Dear Doc: I’ve heard that what you eat affects whether you end up in the hospital with COVID-19. True or false? – E.N. from western New York
Dear E.N.: Funny you should ask. We know – we’ve known since time immemorial – that eating and health are intimately linked. When I was a kid, my mom served liver every Thursday (I still do love it sauteed with onions) because she thought it was nutritious.
Iron deficiency anemia was prevalent in the ’20s, when she grew up, so eating liver was a big thing. Anemia can still be a problem today, but not like it was back in the day.
In the ’70s, we learned red meat was bad; in the ’90s, we learned margarine wasn’t as good for us as we thought. And in the 2000s, veganism took hold, though I personally find it too limiting to adopt.
Clearly, a more plant-based diet is a healthier diet when it comes to cardiovascular disease and stroke. But recent research shows plants might also keep you from landing in the hospital from COVID-19 and, for that matter, winding up in the hospital from other lung infections.
The study comes out of Europe and involves health care workers from six countries – France, Germany, Italy, Spain, U.K. and U.S. – who had lots of exposure to COVID-19. The study started in July 2020 at the height of the COVID-19 pandemic.
After controlling for things like weight, exercise and other medical problems such as diabetes and hypertension, they found health care workers who followed a more plant-based diet were much less likely to be hospitalized.
Low-carb, high-protein diets were the best, with diets supplemented with fish being even better. Bottom line here is that this might be important with other respiratory infections, too, such as influenza.
And if we go one step farther, it might be that people with chronic obstructive pulmonary disease, as well as other diseases that make you more likely to get chest infections, might be better on a plant-based diet supplemented with fish.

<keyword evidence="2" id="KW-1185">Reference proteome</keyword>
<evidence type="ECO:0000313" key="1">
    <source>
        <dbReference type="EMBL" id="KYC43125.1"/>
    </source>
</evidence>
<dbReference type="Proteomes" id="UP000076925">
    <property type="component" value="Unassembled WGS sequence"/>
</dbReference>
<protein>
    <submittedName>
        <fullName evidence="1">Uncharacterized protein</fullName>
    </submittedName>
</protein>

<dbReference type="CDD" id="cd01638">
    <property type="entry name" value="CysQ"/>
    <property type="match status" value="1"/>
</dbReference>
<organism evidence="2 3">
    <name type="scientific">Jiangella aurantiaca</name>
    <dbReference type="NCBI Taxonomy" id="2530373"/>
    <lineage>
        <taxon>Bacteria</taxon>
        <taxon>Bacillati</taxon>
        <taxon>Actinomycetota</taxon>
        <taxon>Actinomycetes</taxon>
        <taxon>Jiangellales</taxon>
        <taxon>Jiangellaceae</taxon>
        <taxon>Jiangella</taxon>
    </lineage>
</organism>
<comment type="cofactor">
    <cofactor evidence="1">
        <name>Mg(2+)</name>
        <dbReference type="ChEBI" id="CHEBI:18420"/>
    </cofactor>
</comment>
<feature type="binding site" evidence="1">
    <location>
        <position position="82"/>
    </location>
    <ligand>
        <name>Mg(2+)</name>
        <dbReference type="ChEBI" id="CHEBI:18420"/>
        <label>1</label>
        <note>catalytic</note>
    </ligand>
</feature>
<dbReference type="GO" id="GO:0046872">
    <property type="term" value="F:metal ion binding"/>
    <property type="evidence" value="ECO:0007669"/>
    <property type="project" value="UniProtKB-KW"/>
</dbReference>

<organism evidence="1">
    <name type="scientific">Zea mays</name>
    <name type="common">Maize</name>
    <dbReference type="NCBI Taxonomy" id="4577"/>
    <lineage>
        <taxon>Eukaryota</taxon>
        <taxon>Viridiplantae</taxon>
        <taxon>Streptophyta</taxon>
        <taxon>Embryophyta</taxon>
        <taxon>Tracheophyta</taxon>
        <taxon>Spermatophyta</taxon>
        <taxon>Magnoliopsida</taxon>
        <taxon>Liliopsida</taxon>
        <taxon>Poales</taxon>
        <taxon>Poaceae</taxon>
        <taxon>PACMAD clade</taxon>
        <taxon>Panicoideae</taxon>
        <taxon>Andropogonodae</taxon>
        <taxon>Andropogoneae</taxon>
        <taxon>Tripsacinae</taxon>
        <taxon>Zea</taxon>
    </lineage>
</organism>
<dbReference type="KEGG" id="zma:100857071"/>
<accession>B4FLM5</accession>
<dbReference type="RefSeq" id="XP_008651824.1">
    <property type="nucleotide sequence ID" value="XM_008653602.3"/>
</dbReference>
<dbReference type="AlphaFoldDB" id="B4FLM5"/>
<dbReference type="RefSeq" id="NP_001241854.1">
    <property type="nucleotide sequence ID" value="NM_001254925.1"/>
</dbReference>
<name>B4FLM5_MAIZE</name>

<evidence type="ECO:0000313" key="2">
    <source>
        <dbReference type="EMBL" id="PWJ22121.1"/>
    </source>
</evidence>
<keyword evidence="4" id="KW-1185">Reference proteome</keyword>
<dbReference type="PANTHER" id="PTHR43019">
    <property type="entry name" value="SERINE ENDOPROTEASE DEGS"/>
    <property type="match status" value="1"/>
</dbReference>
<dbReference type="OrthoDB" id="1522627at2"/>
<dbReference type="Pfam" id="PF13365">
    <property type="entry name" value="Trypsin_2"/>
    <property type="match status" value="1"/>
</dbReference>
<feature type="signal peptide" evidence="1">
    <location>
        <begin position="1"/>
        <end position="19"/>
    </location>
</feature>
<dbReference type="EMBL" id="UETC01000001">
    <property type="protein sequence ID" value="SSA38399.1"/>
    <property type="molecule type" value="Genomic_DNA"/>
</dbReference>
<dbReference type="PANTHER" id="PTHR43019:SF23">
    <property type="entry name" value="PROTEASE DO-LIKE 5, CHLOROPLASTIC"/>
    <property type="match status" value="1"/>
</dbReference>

My spin: A more plant-based diet, supplemented with fish, might be the best diet, especially if you’re at risk for serious chest infections.
Dear Doc: I work the night shift, but every 21 days, I have to switch to the day shift. I like the nights. I’m a night owl, but my wife is the opposite – she loves the morning. Which is better? Is there a difference? – LMJ from La Crosse
Dear LMJ: We all have natural rhythms. A recent study out of the U.K.’s University of Exeter Psychiatry Department found that going against your natural clock might lead to depression.
These researchers started with the idea that the 9-to-5 routine is not natural to all of us but has been the common working pattern since the industrial revolution. They thought more flexible working patterns might be the way to get work accomplished, especially considering how many people are now working from home.
I myself am a night owl. I hate 7 a.m. hospital meetings. In fact, when I mentioned this to a good friend of mine, a physicist who also does his best work at night, he said, “Why do you guys get up so early to make rounds? Why don’t you do it like they do in Spain? No rounds until 10 a.m.”
Hmmm, I thought. Those times were determined by the morning folks, not me. Back to the study. This team looked at more than 300 genes, trying to see if early risers had different genes from late risers, and indeed they thought that might be the case. Again, this is early research, so we can’t depend on it, but it just might give us a clue.
More importantly, researchers found that the folks who were night owls, when forced to work early in the morning, were more likely to suffer from less feeling of “well-being” and more likely to have major depression.
My spin: Find your mojo and stick to it. See if you can find a job you like that fits the time schedule you like. That’s the healthiest thing to do. There is no right or wrong answer here. Stay well.
Dr. Zorba Paster is a family physician and host of the public radio program “Zorba Paster on Your Health.” He can be reached at firstname.lastname@example.org.